Judged by modern standards, the palace of King Nebuchadnezzar was colossal. Only about one third of it has been excavated as yet, but enough is revealed to show that the building, or rather range of buildings, was something like a quarter of a mile square, flanked on one side by the river Euphrates and surrounded on the three other sides by wide canals so that it was virtually a fortress. Here lived the king and his family, the officers of his Court, many of the priests and wise men of Babylon, distinguished captives taken as hostages in similar fashion to Daniel and his companions, and a host of servants, guards and soldiers, anxious, in abject obedience, to carry out the wishes of this great king who was rapidly making himself master of the world.

The chariot rumbled over the bridge that spanned the Libilhigalla Canal, sped a hundred yards, turned left and passed through a lofty double archway into the East Court of the palace. The horses came to a standstill and a group of soldiers stepped briskly towards the travellers. Thus the four Hebrew captives reached the end of their journey.

It was the intention of the king that Daniel, Hananiah, Mishael and Azariah should receive three years’ schooling in the ways and the learning of the Babylonians and then become personal attendants on his wishes in his court. They were not the only ones to be thus treated; Nebuchadnezzar had taken lads from other conquered countries for a similar purpose, and therein lay the first trial of faith that was to befall the four Hebrews. Cast daily into the company of youths of their own age but brought up in different and idolatrous surroundings, their impressionable young minds could very easily be diverted from the faith and the code of conduct they had learned, sullied with the standards and the outlook of the pagans, and so spoiled in great degree for the life of usefulness for God which would in other circumstances be theirs.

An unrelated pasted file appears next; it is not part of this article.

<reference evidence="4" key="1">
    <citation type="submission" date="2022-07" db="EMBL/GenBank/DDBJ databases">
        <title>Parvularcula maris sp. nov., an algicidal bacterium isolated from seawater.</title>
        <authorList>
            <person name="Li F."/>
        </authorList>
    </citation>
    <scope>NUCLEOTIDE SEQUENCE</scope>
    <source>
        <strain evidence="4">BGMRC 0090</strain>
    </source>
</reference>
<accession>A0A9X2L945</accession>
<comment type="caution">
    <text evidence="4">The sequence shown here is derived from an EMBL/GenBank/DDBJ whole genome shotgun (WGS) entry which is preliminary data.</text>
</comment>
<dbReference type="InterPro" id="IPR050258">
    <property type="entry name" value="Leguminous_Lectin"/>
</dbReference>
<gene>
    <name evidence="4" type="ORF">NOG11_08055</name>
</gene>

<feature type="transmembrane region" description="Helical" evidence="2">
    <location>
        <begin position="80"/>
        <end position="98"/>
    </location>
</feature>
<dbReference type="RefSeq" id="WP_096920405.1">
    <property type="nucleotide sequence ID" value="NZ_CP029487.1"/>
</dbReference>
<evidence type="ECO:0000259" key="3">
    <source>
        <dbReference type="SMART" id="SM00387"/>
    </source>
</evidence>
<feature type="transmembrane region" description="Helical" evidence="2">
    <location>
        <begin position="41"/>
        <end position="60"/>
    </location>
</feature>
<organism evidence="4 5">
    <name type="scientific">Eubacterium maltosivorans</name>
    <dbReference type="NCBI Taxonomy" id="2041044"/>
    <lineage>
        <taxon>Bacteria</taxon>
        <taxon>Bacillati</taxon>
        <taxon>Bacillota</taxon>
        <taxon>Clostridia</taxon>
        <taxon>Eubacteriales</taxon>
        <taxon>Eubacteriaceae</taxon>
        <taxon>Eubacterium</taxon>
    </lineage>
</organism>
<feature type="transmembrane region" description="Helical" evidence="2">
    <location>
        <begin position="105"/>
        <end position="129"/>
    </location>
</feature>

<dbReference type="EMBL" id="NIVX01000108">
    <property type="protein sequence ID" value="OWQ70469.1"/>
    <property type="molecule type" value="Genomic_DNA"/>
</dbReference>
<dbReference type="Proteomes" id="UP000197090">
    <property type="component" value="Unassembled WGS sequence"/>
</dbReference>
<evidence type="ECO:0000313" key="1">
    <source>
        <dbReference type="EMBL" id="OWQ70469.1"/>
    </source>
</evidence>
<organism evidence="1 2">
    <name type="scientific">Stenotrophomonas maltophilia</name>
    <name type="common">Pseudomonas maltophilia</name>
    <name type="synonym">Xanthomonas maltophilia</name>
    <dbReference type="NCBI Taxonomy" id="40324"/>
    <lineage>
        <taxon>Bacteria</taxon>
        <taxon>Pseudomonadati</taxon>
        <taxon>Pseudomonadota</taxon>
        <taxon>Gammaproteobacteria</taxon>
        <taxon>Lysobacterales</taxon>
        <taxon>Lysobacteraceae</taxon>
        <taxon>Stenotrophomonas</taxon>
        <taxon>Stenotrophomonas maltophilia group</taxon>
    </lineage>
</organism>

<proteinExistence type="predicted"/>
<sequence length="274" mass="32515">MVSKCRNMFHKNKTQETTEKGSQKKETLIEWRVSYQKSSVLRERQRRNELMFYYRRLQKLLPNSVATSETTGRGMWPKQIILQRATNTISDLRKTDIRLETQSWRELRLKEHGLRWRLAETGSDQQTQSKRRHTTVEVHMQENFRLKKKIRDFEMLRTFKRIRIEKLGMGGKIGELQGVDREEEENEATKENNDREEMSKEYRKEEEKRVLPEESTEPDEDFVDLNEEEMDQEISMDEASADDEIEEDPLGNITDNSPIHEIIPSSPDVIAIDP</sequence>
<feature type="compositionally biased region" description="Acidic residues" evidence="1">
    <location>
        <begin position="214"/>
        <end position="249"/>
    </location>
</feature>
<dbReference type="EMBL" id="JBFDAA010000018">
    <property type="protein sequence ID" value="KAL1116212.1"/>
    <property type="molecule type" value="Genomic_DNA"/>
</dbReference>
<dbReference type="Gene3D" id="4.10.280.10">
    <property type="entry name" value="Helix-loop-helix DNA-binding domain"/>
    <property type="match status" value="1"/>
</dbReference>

It speaks well for the unknown teachers who instructed these four boys in their earlier years in Judah that they showed not the slightest trace of being influenced by their surroundings. It was the order of the king that they should be given the rich foods and wines habitually used at court; these doubtless included refinements and luxuries of all kinds normally enjoyed by those upon whom the king’s favours were bestowed. "But Daniel purposed in his heart (within himself) that he would not defile himself with the portion of the king’s meat, nor with the wine which he drank." (Dan.1:8). So he made request, on behalf of his three companions beside himself, that they might be permitted to refuse these rich viands and subsist upon plain fare. Pulse and water is specified in verse 12, but this might very reasonably be extended to include any kind of vegetarian food and non‑intoxicating drinks. The principal thing in Daniel’s mind appears to be the fact that to partake of foods and drinks from the king’s table might well involve eating and drinking that which had been offered to idols, or poured out as a libation, or in some way associated with idolatrous ceremonies, and Daniel was determined to have nothing to do with such things.

The official to whose care the four lads had been entrusted was, not unnaturally, rather dubious about assenting to this request. If the thing became known, and the lads appeared to suffer in health in consequence of this rather Spartan diet of their own choosing, his own head would be endangered. Royal justice was administered in an arbitrary and summary fashion in the Court of King Nebuchadnezzar. Daniel showed considerable tact in proposing a ten days’ trial on the understanding that he would abide by Melzar’s judgment of the results at the end of that time. The bargain was struck, and at the end of the ten days the four Hebrews were manifestly so superior in general health and appearance to their companions—who anyway had probably been making full and not too wise use of the royal favours so freely granted, with the obvious result that no further objection to their preferences in the matter of food was raised.

This was the first stand for principle and the first victory. It might seem to revolve around a comparatively trivial matter, and from one point of view so it did. But it was the starting point from which much greater things were to proceed. The lads who obeyed their consciences, not fearing the wrath of the king, in so trivial a thing as daily food, were as grown men to withstand a more vital assault upon their faith, to the extent of facing, without fear, what seemed to be the prospect of certain death in a fiery furnace.